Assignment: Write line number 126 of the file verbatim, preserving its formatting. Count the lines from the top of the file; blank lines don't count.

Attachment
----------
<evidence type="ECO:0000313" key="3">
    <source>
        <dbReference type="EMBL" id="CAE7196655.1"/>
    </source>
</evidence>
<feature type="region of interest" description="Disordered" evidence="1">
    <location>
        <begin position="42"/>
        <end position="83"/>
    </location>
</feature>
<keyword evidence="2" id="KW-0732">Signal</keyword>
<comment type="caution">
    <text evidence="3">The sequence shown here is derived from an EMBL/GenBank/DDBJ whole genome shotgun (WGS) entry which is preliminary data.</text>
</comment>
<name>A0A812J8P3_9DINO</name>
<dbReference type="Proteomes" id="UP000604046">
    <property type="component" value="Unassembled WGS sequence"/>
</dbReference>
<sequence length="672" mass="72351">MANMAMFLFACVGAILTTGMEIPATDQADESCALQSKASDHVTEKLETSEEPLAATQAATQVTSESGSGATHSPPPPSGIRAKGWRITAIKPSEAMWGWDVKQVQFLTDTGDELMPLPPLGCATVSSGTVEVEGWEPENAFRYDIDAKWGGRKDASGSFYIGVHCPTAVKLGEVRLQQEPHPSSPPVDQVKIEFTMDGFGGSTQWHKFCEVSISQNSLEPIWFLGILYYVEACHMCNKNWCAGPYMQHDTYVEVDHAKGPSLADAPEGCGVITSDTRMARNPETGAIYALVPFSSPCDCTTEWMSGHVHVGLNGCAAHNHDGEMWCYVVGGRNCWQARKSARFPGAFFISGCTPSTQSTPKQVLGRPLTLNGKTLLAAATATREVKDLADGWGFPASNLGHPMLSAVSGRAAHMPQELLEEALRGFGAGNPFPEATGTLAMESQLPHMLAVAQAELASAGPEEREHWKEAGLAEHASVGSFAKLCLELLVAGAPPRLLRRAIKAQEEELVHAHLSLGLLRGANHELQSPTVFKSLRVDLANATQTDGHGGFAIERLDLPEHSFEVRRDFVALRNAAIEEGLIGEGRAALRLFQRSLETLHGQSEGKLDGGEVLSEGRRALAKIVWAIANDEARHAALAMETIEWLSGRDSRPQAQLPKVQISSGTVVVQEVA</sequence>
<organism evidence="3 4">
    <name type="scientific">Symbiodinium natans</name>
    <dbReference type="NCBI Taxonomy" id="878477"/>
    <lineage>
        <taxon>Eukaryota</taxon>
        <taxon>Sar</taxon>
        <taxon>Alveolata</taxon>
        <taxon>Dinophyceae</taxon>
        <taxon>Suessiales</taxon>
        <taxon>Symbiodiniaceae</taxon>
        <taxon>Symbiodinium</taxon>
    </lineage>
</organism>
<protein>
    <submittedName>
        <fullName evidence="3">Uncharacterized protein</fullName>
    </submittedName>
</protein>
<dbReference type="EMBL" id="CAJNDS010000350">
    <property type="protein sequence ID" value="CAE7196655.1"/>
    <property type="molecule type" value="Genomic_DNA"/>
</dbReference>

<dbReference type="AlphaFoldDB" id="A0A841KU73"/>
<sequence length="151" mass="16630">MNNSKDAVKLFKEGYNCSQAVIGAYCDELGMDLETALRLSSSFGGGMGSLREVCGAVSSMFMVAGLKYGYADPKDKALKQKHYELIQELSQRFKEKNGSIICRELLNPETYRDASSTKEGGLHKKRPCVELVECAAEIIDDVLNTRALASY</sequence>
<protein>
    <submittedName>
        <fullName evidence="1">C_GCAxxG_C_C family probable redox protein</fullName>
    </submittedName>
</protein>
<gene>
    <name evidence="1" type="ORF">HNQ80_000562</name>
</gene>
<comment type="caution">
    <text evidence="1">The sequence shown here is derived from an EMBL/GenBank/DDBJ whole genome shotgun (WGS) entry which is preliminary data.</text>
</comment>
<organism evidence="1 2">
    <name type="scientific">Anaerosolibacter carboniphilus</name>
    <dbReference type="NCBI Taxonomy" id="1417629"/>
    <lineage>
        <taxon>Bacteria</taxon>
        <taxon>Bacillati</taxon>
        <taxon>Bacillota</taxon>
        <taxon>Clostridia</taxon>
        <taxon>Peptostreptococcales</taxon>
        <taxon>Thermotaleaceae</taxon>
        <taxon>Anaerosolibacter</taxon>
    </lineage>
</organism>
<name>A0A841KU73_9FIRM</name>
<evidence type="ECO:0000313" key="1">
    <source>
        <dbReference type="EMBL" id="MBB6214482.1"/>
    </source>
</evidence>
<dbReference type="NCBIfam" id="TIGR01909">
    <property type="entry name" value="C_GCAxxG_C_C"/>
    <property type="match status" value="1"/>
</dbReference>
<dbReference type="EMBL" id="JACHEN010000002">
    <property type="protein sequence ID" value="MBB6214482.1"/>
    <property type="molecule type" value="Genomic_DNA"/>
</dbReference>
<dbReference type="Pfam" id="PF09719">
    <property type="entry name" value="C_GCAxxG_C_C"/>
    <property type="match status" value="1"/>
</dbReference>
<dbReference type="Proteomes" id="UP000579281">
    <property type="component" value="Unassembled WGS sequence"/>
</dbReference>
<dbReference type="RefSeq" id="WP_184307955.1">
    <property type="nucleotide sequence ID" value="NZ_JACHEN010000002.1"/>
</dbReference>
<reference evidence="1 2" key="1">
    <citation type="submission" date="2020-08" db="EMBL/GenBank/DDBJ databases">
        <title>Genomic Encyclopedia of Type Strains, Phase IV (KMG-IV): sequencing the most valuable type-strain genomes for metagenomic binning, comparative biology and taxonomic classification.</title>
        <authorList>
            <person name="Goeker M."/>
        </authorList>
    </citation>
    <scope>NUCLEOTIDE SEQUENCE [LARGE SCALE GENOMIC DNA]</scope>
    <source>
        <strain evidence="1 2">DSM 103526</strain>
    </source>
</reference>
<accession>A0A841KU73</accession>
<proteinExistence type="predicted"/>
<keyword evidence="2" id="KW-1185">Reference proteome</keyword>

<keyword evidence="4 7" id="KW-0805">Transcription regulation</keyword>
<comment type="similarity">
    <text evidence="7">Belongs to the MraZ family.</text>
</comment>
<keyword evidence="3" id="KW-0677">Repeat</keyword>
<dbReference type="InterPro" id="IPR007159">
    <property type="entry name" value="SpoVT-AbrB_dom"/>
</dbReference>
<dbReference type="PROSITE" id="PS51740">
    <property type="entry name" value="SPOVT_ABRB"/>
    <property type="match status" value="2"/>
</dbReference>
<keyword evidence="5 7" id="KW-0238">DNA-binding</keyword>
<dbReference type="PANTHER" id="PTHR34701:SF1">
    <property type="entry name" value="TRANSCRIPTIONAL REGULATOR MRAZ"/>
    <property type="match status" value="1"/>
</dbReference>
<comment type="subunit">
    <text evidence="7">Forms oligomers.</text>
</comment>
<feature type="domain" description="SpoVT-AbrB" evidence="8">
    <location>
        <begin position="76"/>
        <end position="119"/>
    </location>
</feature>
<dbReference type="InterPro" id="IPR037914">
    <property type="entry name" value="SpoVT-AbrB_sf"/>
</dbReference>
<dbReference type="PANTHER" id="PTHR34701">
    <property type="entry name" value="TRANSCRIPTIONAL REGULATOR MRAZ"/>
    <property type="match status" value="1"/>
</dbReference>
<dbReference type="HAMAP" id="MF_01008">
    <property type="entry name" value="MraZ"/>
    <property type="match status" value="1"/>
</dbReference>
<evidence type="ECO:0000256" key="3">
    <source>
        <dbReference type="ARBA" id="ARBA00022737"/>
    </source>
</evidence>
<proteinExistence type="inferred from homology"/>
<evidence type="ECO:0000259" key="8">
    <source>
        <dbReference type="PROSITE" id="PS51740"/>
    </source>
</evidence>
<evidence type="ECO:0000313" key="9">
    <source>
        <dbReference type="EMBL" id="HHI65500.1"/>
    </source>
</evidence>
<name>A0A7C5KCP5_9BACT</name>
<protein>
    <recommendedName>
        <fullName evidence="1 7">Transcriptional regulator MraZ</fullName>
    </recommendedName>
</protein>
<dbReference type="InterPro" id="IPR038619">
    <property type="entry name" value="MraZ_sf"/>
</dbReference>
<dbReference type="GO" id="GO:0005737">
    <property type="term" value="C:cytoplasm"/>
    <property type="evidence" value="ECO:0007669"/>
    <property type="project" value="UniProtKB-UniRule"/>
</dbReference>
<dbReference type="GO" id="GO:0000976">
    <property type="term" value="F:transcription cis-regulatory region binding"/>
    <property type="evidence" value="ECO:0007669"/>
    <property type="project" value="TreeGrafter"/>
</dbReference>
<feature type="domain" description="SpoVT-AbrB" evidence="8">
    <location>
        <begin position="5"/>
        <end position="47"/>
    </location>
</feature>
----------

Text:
    <text evidence="7">Forms oligomers.</text>